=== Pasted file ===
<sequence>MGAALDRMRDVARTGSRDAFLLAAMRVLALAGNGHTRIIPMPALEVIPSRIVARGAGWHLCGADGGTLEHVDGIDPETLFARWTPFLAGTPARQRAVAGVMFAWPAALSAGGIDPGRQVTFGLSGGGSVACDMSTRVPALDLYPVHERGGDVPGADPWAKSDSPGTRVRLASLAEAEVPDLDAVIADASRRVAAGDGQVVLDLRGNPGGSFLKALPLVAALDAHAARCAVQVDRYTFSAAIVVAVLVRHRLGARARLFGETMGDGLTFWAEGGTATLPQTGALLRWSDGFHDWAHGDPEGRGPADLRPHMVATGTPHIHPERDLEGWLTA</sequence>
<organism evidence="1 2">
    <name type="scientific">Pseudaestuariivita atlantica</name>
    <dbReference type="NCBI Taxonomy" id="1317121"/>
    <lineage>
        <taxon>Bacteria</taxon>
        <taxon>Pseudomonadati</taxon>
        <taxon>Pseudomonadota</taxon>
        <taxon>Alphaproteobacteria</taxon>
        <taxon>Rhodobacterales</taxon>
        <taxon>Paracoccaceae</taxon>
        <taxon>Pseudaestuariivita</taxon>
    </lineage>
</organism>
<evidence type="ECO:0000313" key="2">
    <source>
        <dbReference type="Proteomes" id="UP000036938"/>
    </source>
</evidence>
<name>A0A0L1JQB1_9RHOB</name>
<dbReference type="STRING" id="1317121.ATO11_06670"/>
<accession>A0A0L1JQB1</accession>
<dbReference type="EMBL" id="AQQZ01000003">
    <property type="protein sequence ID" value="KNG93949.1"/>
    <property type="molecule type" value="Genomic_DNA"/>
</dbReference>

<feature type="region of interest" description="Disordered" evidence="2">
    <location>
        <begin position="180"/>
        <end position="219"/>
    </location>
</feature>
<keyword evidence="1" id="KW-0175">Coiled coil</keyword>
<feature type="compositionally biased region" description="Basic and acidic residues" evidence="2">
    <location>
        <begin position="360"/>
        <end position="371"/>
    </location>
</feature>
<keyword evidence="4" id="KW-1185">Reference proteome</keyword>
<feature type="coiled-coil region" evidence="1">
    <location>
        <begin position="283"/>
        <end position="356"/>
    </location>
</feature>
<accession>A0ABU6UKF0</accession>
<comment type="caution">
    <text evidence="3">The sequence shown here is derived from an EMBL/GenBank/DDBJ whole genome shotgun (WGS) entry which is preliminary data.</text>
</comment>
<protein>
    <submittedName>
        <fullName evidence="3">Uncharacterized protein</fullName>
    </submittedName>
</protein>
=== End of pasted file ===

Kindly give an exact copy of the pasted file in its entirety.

<sequence>MGAALDRMRDVARTGSRDAFLLAAMRVLALAGNGHTRIIPMPALEVIPSRIVARGAGWHLCGADGGTLEHVDGIDPETLFARWTPFLAGTPARQRAVAGVMFAWPAALSAGGIDPGRQVTFGLSGGGSVACDMSTRVPALDLYPVHERGGDVPGADPWAKSDSPGTRVRLASLAEAEVPDLDAVIADASRRVAAGDGQVVLDLRGNPGGSFLKALPLVAALDAHAARCAVQVDRYTFSAAIVVAVLVRHRLGARARLFGETMGDGLTFWAEGGTATLPQTGALLRWSDGFHDWAHGDPEGRGPADLRPHMVATGTPHIHPERDLEGWLTA</sequence>
<organism evidence="1 2">
    <name type="scientific">Pseudaestuariivita atlantica</name>
    <dbReference type="NCBI Taxonomy" id="1317121"/>
    <lineage>
        <taxon>Bacteria</taxon>
        <taxon>Pseudomonadati</taxon>
        <taxon>Pseudomonadota</taxon>
        <taxon>Alphaproteobacteria</taxon>
        <taxon>Rhodobacterales</taxon>
        <taxon>Paracoccaceae</taxon>
        <taxon>Pseudaestuariivita</taxon>
    </lineage>
</organism>
<evidence type="ECO:0000313" key="2">
    <source>
        <dbReference type="Proteomes" id="UP000036938"/>
    </source>
</evidence>
<name>A0A0L1JQB1_9RHOB</name>
<dbReference type="STRING" id="1317121.ATO11_06670"/>
<accession>A0A0L1JQB1</accession>
<dbReference type="EMBL" id="AQQZ01000003">
    <property type="protein sequence ID" value="KNG93949.1"/>
    <property type="molecule type" value="Genomic_DNA"/>
</dbReference>

<feature type="region of interest" description="Disordered" evidence="2">
    <location>
        <begin position="180"/>
        <end position="219"/>
    </location>
</feature>
<keyword evidence="1" id="KW-0175">Coiled coil</keyword>
<feature type="compositionally biased region" description="Basic and acidic residues" evidence="2">
    <location>
        <begin position="360"/>
        <end position="371"/>
    </location>
</feature>
<keyword evidence="4" id="KW-1185">Reference proteome</keyword>
<feature type="coiled-coil region" evidence="1">
    <location>
        <begin position="283"/>
        <end position="356"/>
    </location>
</feature>
<accession>A0ABU6UKF0</accession>
<comment type="caution">
    <text evidence="3">The sequence shown here is derived from an EMBL/GenBank/DDBJ whole genome shotgun (WGS) entry which is preliminary data.</text>
</comment>
<protein>
    <submittedName>
        <fullName evidence="3">Uncharacterized protein</fullName>
    </submittedName>
</protein>